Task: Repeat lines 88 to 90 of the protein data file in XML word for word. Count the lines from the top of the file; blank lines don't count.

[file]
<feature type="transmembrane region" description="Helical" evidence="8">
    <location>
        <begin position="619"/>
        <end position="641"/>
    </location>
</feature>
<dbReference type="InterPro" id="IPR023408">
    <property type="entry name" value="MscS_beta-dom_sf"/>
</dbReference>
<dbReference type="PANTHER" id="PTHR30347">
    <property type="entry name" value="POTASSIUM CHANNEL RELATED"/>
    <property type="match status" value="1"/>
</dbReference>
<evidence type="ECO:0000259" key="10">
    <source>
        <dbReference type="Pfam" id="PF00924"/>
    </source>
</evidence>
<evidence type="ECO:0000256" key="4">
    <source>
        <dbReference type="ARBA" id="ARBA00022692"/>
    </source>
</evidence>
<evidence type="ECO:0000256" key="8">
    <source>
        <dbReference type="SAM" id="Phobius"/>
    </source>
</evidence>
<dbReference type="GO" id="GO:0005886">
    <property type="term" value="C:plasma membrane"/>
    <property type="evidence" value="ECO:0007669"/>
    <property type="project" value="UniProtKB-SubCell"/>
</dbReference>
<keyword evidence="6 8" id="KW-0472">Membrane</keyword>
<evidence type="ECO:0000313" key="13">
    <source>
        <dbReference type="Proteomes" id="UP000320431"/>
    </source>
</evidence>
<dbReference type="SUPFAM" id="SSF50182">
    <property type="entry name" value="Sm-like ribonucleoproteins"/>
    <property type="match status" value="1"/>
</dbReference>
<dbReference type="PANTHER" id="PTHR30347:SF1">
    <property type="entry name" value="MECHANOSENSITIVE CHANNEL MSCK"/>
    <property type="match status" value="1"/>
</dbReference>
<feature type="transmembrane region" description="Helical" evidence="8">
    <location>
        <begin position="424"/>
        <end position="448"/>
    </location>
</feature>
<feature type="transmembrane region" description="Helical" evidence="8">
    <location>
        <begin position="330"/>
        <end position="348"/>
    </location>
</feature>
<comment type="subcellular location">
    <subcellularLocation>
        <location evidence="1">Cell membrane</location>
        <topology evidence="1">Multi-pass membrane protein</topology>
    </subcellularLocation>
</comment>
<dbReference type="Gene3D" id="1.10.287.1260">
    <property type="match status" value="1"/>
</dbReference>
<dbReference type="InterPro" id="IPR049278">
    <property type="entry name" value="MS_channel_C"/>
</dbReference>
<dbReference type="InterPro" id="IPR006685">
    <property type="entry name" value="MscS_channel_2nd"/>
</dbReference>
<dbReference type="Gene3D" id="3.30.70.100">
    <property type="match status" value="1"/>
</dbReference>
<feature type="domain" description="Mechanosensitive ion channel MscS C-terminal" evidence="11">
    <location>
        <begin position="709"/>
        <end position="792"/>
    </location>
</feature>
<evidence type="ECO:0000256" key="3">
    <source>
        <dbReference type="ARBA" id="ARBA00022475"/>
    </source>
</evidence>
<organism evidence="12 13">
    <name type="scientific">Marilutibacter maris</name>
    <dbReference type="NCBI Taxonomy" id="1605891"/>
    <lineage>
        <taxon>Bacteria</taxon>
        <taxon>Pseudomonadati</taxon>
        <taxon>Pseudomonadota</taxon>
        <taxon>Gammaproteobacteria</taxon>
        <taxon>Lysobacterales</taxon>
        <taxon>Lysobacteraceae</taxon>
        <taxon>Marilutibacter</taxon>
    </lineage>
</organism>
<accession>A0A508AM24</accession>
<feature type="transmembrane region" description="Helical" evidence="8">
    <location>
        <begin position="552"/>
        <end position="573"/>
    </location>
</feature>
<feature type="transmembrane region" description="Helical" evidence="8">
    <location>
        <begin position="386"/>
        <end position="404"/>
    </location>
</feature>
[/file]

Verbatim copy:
</evidence>
<organism evidence="12 13">
    <name type="scientific">Marilutibacter maris</name>